Gregory added "the whole way through the pandemic it has been about looking at where COVID is now and adapting along with it. We have an audience panel of eight people with PMLD and their carers and we've been speaking to them throughout the pandemic. We're really led by that panel how that the PMLD community is feeling during this time."

The central theme of 2065 is hope and strength. I asked what the pair wanted audiences to take away from seeing the show. Garland said "I think our shows we're quite drawn to telling quite dark stories but them feeling very joyful and I think the sensory moments always feel quite joyful and who doesn't love a happy ending. We just want people to take away having a great time, having shared some experiences with the performers, having done something new, and just going to a piece of theatre that is genuinely accessible to them. Where they feel they come and they've been noticed, they've been seen, they've been looked after and they've been able to have fun like everybody else can."

I ended the interview with 5 more personable quickfire questions for the pair beginning with what was the first piece of theatre that they remember seeing. Gregory said hers was "The Mousetrap" with  Garland's being "The Wind in the Willows at the National with the revolving stage - blew my mind!".

Next up I asked what the best piece of theatre they'd both seen was. Gregory chose "Matilda" and Garland "Punchdrunk's The Drowned Man".

I asked what would be one thing on the ladies' bucket lists. Garland said that she'd love to "travel more and see the world" with Gregory agreeing and adding "to make theatre all over the world".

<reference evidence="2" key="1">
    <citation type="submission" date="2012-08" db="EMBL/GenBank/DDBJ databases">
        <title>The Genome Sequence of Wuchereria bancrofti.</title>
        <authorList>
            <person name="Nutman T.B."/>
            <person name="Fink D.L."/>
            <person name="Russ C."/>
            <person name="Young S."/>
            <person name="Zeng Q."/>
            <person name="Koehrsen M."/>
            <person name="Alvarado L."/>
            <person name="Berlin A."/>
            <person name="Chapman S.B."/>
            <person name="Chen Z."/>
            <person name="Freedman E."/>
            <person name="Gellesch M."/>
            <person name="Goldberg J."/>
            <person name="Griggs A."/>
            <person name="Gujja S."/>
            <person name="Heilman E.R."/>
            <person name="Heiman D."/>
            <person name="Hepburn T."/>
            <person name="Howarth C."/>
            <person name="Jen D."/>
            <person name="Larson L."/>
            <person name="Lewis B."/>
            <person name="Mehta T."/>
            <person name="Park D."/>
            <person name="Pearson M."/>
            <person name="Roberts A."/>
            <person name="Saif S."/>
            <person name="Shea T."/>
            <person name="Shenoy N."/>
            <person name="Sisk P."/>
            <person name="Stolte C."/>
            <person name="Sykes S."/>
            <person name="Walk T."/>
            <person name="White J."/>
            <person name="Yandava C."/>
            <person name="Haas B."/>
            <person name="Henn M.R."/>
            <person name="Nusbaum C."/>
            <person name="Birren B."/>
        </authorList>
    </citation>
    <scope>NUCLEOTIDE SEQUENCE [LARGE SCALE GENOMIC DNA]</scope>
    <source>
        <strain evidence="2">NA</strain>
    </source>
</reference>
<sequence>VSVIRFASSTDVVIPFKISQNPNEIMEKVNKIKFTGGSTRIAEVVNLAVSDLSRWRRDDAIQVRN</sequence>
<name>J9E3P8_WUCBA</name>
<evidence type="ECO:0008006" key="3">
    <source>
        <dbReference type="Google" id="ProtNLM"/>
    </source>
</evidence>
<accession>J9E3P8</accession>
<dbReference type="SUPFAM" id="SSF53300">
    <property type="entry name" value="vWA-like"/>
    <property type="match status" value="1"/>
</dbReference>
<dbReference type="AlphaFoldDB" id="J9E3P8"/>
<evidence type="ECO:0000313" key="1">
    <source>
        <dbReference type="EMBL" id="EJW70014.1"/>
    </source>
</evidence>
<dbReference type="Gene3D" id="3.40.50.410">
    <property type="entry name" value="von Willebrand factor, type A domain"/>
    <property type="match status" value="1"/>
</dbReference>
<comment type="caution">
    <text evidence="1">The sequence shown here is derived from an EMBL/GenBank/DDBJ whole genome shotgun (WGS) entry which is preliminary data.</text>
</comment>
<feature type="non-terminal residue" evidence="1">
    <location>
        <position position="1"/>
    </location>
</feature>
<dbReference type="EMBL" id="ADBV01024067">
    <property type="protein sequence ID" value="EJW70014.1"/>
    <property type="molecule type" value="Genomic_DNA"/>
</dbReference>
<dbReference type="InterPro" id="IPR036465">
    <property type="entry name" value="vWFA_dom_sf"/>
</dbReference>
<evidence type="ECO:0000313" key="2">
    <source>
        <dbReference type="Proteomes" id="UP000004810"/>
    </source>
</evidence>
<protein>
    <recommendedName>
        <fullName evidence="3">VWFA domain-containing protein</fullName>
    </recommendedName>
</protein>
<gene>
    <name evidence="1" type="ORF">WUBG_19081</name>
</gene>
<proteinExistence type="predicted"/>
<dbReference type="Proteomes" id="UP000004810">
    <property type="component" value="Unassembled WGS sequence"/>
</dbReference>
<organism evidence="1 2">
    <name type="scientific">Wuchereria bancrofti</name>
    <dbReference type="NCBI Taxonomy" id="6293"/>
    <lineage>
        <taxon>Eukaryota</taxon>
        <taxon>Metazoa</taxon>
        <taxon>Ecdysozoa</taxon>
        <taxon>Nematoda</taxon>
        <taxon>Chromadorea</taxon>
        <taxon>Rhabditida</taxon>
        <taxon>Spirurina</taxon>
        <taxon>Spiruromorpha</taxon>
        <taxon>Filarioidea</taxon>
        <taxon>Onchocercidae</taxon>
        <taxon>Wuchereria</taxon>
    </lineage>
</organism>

The next question was asking if they could have dinner with any 3 guests, dead or alive, who would they invite. Garland expressed "she thinks about this a lot but she can never make a decision" but chose "Dave Grohl, I think he always seems like a lovely man and he'd have some stories to tell, Augusto Boal and my favourite vegan chef would do the cooking Isa Chandra Moskowitz." Gregory said she'd "do hers all cooking choosing Hugh Fearnley-Whittingstall, Anna Jones and Lee Watson". Garland added, "as you can see Frozen Light spends a lot of time thinking about food!"

The final quickfire question saw me ask what has been the best piece of advice that either had been given. Gregory "treat others how you want to be treated" and Garland taking inspiration from my Rocky Horror poster in the background chose "don't dream it... be it". 

Wrapping up the interview I asked simply why should audiences come and see 2065 or any of Frozen Light's future work. Garland "because you'll have a really engaging, fun, sensory hour of something you've probably never experienced before."

2065 is touring venues currently with dates booking through until June 2022. Visit for full touring details. 

Lil Davis, Matt Heslop and Iona Johnson in 2065. Photo by JMA Photography